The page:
Seventh grader Tatiana performed in Holding the Torch for Liberty.  Tatiana writes:

“I learned that in 1920 women had it tough.  If it wasn’t for their boldness, power, optimism and courage, women wouldn’t have the rights they have now. This experience has changed me by allowing me to visualize through dance and music, [sic] it helps you find your inner voice and soul, it keeps you motivated on the weekends and it teaches you to be focused and to concentrate.”

http://kck.st/vz4kCH

I grew up in Highland Park, New Jersey near the famous Crossroads Theatre. One of the few theatres in the U.S. that focuses on African American theatre artists, I reveled in the joy of the music and the depth of the drama. Slow Dance on the Killing Ground to Bubblin’ Brown Sugar had me enthralled.  Around this time, I also fell in love with jazz.  I was mystified and motivated by the swinging sounds of Basie, Duke, Billie, Abbey, Benny and Monk.  Luckily I found my way to make it my profession, first in radio at WBGO Jazz 88, then as a musician and later as an educator.  For over 25 years I’ve been fortunate to be deeply involved in jazz around the clock.  For much of this time I’ve done my best to share my love of this amazing music with people who might never have heard of it.  For some reason, in the U.S., the place that created jazz, many young people never hear these amazing sounds.  That’s why a schoolteacher named Clifford Carlson and I started The Jazz Drama Program (http://www.thejazzdramaprogram.org), a program that combines jazz and theatre to get young people immersed in the beauty, surprise and wonder of jazz.

With nine years in residence at a public school behind us, and a non-profit organization to support us, we got to make a professional recording of Nora’s Ark, the jazz musical just last year.  The music is blues, bebop and swing.  The story is right up the kid’s alley–accepting difference, working together, overcoming obstacles, singing the BLUES.  Kids love it!  And because of the CD, they are performing it in schools from Santa Fe to Tupelo.  We even had one production in Montenegro in central Europe!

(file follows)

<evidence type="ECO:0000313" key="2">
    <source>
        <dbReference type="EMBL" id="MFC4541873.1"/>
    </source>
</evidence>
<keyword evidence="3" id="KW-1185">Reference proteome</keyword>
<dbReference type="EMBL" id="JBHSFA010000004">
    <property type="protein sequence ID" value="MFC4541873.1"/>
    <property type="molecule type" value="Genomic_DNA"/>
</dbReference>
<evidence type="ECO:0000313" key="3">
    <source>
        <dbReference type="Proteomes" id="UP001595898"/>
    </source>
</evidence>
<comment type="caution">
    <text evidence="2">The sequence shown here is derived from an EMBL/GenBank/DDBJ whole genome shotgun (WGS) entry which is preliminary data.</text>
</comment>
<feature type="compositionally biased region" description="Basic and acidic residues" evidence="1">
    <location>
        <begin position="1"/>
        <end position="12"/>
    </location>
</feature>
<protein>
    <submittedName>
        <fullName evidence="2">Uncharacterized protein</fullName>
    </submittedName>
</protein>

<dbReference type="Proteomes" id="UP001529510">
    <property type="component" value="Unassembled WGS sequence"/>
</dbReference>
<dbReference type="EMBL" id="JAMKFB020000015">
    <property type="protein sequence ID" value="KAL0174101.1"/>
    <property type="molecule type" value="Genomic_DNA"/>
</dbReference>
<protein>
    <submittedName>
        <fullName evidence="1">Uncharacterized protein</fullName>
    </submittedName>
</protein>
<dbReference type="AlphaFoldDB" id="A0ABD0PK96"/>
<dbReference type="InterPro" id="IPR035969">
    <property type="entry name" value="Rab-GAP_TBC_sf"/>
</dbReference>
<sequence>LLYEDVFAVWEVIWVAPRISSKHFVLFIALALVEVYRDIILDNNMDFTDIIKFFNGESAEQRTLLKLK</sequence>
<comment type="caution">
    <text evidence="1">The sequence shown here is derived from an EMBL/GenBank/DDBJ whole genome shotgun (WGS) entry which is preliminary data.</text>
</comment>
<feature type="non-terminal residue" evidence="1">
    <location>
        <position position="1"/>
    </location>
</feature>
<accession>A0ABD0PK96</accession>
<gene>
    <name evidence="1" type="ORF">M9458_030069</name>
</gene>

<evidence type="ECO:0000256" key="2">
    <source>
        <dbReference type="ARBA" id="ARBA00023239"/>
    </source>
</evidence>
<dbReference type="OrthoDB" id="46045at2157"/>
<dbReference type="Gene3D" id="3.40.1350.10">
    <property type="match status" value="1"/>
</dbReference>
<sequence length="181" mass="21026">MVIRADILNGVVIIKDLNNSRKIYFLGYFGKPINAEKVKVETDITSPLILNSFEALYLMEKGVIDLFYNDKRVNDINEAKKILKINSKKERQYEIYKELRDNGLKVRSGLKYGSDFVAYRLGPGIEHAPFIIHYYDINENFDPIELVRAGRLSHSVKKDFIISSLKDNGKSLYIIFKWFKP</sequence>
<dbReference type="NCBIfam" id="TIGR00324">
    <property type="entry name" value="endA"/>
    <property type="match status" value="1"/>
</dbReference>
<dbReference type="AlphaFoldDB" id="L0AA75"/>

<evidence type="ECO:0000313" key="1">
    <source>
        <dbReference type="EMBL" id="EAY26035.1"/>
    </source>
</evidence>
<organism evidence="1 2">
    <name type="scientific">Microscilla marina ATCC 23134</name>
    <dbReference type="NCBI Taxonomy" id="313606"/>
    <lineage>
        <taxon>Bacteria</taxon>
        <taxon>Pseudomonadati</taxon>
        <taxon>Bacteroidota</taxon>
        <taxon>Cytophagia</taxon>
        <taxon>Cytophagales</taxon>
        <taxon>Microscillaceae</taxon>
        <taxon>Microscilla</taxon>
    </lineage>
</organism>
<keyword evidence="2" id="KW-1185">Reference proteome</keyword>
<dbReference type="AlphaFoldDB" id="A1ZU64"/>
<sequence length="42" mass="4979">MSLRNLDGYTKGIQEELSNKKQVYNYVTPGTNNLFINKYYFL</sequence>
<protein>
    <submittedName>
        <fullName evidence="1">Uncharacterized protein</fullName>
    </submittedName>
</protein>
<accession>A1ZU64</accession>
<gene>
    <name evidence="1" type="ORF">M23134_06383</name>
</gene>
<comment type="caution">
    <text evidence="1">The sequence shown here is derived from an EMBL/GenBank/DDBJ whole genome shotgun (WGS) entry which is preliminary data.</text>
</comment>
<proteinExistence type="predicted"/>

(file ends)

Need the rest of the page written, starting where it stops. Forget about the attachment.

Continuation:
Now we are recording our second musical, Holding the Torch for Liberty.  It’s about the culmination of the women’s suffrage movement with early jazz and New Orleans style music.  Great professional musicians have already laid down the instrumental tracks and now we are rehearsing young singers at Celia Cruz High School for Music in the Bronx.  I’m sure the final mix will be off the hook. We are recording on donated studio time at the top NYC studio, Avatar and Jim Anderson, Grammy award winning engineer is helping us out too.  Here’s where you come in…

We have raised over half the money, and need to raise eight thousand more to fully fund the project.  Will you please join us?  Help kids get to know jazz.  Help communities feel the magic of music and theatre with this new musical about a great American story.  The story of women fighting and winning their right to vote!

Please join us and thank-you,

Eli Yamin